Our museum is temporarily closed to support the effort to contain the spread of COVID-19. Read a message from our director, and check our website and social media for updates.

Longshoreman’s Cap, about 1960

Longshoreman’s Cap, about 1960

Usage conditions apply
Longshoremen are the laborers who load and unload cargo ships. Since 1937, longshore work on the West Coast of the United States has been performed by members of the International Longshore and Warehouse Union (ILWU).
This white cotton cap with a visor was worn by its donor, Herb Mills, a member of the International Longshore and Warehouse Union, Local 10, in San Francisco. Mills wore this hat for special union-related events, such as meetings and parades. The cap was made in Korea for “Dorfman Pacific, of Stockton, Califonia.”
Sometimes called the "West Coast Stetson," this type of white cap was worn by West Coast mariners, particularly longshoremen and sailors. Along with black "Frisco" jeans and a "hickory" (blue and white striped) shirt, the soft white cap was once a signature part of "the usual rig" that men wore in part to express their occupational identity. The white cap also served a safety function as they could be spotted even in the dark holds of ships by men on deck who were lifting and lowering heavy slingloads. By the early 1970s longshoremen were required to wear hardhats for safety when working aboard vessels and on the docks. They still wear the "West Coast Stetson," however, at special union meetings and events.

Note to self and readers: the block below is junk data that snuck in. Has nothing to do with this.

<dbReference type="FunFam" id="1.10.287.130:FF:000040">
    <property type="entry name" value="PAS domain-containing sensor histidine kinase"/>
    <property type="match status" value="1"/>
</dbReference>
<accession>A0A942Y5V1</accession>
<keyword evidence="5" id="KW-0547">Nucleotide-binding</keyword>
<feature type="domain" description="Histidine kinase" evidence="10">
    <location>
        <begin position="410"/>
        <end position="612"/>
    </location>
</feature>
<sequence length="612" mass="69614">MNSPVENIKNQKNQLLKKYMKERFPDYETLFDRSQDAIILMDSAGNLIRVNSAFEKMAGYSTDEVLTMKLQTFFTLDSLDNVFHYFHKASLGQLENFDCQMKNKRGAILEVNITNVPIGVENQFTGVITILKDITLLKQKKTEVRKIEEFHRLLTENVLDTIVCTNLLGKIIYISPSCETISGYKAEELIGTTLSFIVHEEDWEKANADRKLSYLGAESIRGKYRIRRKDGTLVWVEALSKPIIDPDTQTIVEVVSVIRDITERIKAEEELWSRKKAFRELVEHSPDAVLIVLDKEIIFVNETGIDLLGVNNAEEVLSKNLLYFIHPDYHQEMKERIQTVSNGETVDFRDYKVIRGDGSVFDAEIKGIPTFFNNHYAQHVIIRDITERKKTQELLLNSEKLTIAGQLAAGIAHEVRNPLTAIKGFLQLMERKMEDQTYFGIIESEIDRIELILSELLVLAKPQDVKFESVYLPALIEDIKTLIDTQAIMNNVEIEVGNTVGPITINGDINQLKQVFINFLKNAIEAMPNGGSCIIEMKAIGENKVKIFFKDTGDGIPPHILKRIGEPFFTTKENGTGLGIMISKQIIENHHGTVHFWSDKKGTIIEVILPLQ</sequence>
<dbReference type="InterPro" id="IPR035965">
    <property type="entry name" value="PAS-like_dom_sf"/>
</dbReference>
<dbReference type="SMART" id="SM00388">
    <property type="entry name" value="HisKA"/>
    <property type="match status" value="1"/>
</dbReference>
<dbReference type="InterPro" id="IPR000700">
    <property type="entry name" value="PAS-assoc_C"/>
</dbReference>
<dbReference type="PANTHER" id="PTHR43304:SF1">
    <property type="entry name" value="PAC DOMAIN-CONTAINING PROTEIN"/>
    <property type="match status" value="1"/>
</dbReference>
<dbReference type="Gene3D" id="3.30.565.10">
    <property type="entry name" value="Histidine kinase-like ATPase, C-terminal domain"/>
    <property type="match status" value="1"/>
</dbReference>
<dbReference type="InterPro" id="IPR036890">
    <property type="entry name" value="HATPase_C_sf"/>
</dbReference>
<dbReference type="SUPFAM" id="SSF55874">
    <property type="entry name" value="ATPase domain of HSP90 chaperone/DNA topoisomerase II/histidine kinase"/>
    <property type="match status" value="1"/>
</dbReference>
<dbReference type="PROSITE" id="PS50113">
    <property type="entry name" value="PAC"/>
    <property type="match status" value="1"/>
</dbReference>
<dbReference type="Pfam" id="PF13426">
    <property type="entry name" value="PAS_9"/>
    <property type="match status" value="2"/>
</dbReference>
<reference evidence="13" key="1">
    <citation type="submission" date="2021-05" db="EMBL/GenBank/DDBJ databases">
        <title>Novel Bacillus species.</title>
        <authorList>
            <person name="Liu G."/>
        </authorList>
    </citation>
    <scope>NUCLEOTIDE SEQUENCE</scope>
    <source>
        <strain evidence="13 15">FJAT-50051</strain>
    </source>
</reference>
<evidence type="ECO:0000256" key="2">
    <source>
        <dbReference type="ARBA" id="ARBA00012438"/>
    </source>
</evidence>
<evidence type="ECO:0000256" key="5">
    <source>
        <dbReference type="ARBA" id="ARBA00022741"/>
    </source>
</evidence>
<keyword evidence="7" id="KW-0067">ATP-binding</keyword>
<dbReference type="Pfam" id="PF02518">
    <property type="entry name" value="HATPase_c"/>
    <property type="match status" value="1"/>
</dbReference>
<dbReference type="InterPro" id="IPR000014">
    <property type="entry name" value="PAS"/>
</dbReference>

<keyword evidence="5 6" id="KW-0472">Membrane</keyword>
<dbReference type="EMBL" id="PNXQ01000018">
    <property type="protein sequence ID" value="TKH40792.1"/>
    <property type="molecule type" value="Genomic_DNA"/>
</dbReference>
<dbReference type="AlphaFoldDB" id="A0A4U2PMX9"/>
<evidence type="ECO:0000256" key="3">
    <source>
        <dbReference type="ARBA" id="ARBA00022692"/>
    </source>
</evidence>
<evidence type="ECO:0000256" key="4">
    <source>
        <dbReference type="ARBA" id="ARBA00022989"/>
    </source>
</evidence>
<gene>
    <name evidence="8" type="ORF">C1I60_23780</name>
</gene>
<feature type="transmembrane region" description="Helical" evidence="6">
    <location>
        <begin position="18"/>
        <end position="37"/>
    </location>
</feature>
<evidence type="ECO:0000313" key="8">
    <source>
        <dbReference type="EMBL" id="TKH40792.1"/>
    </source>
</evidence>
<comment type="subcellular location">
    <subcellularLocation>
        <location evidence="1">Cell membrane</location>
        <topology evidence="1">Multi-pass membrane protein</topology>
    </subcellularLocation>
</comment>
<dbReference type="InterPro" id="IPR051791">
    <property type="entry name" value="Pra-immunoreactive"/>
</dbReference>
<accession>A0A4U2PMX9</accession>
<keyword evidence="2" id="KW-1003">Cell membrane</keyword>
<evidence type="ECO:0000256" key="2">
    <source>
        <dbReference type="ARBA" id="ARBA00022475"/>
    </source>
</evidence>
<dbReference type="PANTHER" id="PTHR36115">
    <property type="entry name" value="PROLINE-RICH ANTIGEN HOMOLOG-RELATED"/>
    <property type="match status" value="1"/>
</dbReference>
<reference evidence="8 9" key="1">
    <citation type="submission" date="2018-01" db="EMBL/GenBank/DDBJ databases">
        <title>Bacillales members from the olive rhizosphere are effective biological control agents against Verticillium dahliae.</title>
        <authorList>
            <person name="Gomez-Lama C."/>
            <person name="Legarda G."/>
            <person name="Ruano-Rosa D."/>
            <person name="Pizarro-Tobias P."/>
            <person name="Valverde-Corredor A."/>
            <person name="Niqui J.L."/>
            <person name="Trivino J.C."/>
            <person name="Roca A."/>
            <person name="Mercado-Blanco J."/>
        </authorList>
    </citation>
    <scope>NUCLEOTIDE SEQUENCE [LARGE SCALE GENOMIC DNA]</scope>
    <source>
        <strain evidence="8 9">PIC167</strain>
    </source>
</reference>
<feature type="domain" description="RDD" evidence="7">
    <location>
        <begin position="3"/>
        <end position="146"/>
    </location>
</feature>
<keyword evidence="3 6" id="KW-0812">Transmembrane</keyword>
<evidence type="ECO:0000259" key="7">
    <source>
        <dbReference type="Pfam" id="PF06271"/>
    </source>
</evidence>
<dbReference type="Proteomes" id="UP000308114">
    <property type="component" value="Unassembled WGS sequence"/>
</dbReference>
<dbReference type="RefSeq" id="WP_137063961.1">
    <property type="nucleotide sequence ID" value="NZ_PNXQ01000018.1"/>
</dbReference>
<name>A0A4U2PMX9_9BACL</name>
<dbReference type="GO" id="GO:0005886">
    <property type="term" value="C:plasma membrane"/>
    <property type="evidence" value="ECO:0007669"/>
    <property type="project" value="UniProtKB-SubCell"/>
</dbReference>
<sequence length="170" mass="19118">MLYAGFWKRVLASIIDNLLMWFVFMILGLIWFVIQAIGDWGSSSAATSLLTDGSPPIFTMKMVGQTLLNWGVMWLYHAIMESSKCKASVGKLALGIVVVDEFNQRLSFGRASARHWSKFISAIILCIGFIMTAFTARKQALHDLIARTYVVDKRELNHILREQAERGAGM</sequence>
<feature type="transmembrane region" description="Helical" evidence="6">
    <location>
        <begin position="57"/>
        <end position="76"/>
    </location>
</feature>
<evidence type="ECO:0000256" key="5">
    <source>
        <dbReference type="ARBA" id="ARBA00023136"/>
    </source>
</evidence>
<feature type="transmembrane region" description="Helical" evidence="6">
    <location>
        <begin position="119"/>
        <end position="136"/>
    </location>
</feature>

Object Name
Cap, Longshoremen's
date made
ca 1960
used date
ca 1970-2001
Associated Place
United States: California, San Francisco
overall: 10 cm x 20.5 cm x 24 cm; 3 15/16 in x 8 1/16 in x 9 7/16 in
ID Number
catalog number
accession number
Credit Line
Gift of Herb Mills
See more items in
Work and Industry: Maritime
America on the Move
America on The Move
Exhibition Location
National Museum of American History
Data Source
National Museum of American History
Nominate this object for photography.   

Our collection database is a work in progress. We may update this record based on further research and review. Learn more about our approach to sharing our collection online.

If you would like to know how you can use content on this page, see the Smithsonian's Terms of Use. If you need to request an image for publication or other use, please visit Rights and Reproductions.


Add a comment about this object